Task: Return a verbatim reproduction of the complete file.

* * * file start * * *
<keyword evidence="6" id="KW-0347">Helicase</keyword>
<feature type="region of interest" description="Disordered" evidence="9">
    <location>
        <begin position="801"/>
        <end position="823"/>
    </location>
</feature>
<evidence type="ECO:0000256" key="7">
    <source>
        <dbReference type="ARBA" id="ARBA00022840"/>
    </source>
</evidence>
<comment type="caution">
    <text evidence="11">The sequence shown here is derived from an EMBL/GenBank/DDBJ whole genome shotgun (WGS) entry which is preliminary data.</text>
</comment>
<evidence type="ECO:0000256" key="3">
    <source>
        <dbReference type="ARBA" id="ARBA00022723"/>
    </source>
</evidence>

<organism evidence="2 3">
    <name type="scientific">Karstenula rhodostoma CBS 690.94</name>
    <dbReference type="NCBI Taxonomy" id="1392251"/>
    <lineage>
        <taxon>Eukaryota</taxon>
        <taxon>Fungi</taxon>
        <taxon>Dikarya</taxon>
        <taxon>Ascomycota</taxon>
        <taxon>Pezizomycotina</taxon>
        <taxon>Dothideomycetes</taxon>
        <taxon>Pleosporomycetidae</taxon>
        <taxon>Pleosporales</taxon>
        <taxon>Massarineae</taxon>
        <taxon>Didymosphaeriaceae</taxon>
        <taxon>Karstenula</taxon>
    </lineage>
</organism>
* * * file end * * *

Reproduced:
<keyword evidence="6" id="KW-0347">Helicase</keyword>
<feature type="region of interest" description="Disordered" evidence="9">
    <location>
        <begin position="801"/>
        <end position="823"/>
    </location>
</feature>
<evidence type="ECO:0000256" key="7">
    <source>
        <dbReference type="ARBA" id="ARBA00022840"/>
    </source>
</evidence>
<comment type="caution">
    <text evidence="11">The sequence shown here is derived from an EMBL/GenBank/DDBJ whole genome shotgun (WGS) entry which is preliminary data.</text>
</comment>
<evidence type="ECO:0000256" key="3">
    <source>
        <dbReference type="ARBA" id="ARBA00022723"/>
    </source>
</evidence>

<organism evidence="2 3">
    <name type="scientific">Karstenula rhodostoma CBS 690.94</name>
    <dbReference type="NCBI Taxonomy" id="1392251"/>
    <lineage>
        <taxon>Eukaryota</taxon>
        <taxon>Fungi</taxon>
        <taxon>Dikarya</taxon>
        <taxon>Ascomycota</taxon>
        <taxon>Pezizomycotina</taxon>
        <taxon>Dothideomycetes</taxon>
        <taxon>Pleosporomycetidae</taxon>
        <taxon>Pleosporales</taxon>
        <taxon>Massarineae</taxon>
        <taxon>Didymosphaeriaceae</taxon>
        <taxon>Karstenula</taxon>
    </lineage>
</organism>